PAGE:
Along with the enthusiasm about the value of the Internet for people with disabilities, there also seems to be a lot of hype. New technologies often seem to be ascribed with powers to undo social problems. Writing about the computer and Internet in connection with disability also sometimes hints at the ways in which technology will change society for this group of people. Harris (1997; cited by Blake 1999, p.12) claimed that "the Internet has the power to change the lives of disabled people." Seale (1998, p.260) said that "microcomputers have been heralded as the new saviours for disabled people because they are believed to have a corrective function, helping disabled people do what they previously could not." In her study she found that the computer was often aligned with images of freedom, emancipation and expanding horizons. Similarly Scadden (1984, p.394) said that:
Computers have neither prejudice nor preference. The computer user may have any color, religion, national origin, or physical characteristic. The information presented can be visual, tactile, or auditory. For the first time since civilisation abandoned the oral tradition of information dissemination in favor of the benefits provided by literacy and the written word, blind people may achieve equality in access to information.
This kind of commentary on the Internet reflects writing which has focussed on the Internet as a virtual utopia. Robins (1995, p.153) commented that thinking of the Internet as a virtual utopia "is the most obvious response. It is the one that virtual marketing and promotion always peddles." However, it is an impractical response because it ignores the social context from which the Internet has emerged as a technology, and the context in which people participate as virtual dwellers, but also as flesh and bones computer operators. It ignores the lack of fit between technology and the needs of people with disabilities and the lack of resources to purchase computers, software packages, and adaptive equipment. As Stephanidis (1997; cited by Blake, 1998, p.12) pointed out, along with the opportunities offered by technological progress may come new barriers, human isolation and alienation unless the diverse requirements of all potential users are taken into consideration. Robins (1995, p.153) said that we must "de-mythologize virtual culture if we are to assess the serious implications it has for our personal and collective lives."
Defining "disability" is very complex. The World Health Organisation’s earlier definitions of disability and handicap were:
Disability: One or more of a group of selected limitations, restrictions or impairments which has lasted, or is likely to last, for 6 months or more.
Handicap: Results from a disability and limits a person’s ability to perform certain tasks associated with daily living (Newell, 1994, p.1).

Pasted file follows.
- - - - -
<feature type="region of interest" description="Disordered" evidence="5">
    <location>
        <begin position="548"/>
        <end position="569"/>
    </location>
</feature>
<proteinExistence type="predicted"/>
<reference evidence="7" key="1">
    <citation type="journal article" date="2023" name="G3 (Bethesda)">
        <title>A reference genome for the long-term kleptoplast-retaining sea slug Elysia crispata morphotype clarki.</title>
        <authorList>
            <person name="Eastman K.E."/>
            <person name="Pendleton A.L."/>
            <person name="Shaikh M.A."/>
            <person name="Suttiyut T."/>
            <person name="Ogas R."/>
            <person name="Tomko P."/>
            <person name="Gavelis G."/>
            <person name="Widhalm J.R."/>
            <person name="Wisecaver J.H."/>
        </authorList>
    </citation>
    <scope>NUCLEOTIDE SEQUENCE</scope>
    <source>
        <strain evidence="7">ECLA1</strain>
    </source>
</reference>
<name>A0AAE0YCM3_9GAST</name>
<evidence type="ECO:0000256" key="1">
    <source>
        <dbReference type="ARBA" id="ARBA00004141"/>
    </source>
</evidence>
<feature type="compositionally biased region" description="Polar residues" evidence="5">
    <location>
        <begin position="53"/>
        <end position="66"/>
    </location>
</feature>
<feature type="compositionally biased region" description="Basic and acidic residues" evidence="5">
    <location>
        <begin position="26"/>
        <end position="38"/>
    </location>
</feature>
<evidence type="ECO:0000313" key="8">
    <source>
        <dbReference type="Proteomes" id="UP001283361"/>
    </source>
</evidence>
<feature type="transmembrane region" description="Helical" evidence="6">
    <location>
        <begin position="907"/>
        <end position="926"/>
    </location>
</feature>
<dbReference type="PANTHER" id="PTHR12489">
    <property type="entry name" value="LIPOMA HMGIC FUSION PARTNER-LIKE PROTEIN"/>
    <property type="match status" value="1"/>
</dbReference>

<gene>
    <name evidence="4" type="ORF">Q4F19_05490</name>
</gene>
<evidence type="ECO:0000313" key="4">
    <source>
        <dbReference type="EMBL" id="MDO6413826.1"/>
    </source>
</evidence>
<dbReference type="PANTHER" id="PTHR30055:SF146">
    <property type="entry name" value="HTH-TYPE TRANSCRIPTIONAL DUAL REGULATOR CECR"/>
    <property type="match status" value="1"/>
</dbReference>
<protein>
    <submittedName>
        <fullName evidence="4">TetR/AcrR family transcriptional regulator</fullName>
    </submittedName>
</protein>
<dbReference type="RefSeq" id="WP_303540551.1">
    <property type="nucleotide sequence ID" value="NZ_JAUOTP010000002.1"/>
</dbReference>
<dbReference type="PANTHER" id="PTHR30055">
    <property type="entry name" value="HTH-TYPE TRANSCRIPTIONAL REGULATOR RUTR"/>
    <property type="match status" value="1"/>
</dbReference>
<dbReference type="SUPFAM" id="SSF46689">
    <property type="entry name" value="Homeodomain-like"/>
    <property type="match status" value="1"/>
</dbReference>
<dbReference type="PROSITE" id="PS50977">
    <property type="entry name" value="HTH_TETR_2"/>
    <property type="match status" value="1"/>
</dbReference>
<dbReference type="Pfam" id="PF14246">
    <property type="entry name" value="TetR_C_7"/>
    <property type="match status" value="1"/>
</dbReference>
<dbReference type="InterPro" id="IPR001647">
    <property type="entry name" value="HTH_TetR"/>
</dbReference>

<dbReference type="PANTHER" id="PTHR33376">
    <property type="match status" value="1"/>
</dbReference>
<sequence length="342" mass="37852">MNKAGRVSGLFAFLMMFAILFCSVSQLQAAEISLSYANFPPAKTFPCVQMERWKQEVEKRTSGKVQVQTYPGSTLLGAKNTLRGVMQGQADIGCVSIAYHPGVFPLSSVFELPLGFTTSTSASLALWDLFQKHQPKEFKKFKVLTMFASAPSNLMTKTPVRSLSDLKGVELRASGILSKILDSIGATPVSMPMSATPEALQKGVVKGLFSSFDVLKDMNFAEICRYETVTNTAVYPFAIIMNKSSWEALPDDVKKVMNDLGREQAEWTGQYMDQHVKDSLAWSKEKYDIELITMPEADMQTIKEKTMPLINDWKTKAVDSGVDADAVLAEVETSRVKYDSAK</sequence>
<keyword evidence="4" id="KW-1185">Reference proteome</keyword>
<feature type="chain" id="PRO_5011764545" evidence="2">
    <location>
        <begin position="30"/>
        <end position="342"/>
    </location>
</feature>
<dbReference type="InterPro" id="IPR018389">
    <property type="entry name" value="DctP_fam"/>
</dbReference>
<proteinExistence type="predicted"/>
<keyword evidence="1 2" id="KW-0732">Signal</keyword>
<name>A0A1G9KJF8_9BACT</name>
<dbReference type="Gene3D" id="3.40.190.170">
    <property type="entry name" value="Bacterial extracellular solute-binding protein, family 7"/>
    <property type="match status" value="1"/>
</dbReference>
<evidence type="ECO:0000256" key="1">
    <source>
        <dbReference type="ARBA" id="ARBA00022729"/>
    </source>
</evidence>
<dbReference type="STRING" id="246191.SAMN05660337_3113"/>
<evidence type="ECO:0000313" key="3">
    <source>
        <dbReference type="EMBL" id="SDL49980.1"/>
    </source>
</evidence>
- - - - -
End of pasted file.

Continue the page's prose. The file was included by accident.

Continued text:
The World Health Organisation (1999) has now revised their definitions in major ways. The term "activity" replaces "disability" and "participation" is used instead of "handicap". This reflects a shift in orientation to the social model of disability, and away from the other major model of disability, the medical model.
According to Oliver (1990, p.7), key issues for people with disabilities have been the need to have their voices heard, the need for empowerment, and the need "… to locate the ultimate causes of disability as within the physical and social environments". Oliver criticised the individual/medical model, where disability is seen as a "tragedy" and disabled people as "…the victims of some tragic happening or circumstance" (p.2). The consequences of such attitudes are that the problems faced by disabled people are reduced "…to their own personal inadequacies or functional limitations" (p.7).
Oliver is a strong advocate of the "social theory" of disability, also referred to as the "social/political model" (Bowles, 1995, p.32). Bowles said that this model emphasises "…the socio-economic environment’s role in producing disability, thus viewing people with disabilities as a marginalised minority group, oppressed by a hostile able-bodied environment" (p.33). As Johnson and Moxon (1996, p.243) put it, "according to this [social] model … what matters is not so much a person’s inability to walk as the fact that most buildings and transport systems are inaccessible to people with mobility impairments".
While Bowles tended to favour this model, she conceded that feminist writers (e.g., French, 1993; cited by Bowles, 1995) are right to claim that the individual experiences and perceptions of people with disabilities need to be understood (p.35). Bowles (p.52) emphasised the need for a multidimensional approach, but stressed that it should not include a post-modernist approach, intent upon subverting dominant discourses in favour of individual voices. Bowles’ (1995) research found that many people with disabilities are passive and completely lack voices.
It seems that in the United States (US) the term "ecologic perspective" is being used, at least in some circles, for a model which seems to be very similar to the British "social model". According to the ecologic perspective, "… disability is not inherent in an individual, but results from an interaction between the person and environment" (Enders, 1999, n.p). This perspective is closely related to the World Health Organisation’s changes in terminology, with emphasis being given to "technology interventions at the function/activity level" and at "the individual participation level", rather than just at "the body/organ level". In this model, an emphasis is also given to universal design, a concept of design for all, which is now gaining strength particularly through the World Wide Web (W3C) Web Accessibility Initiative (WAI).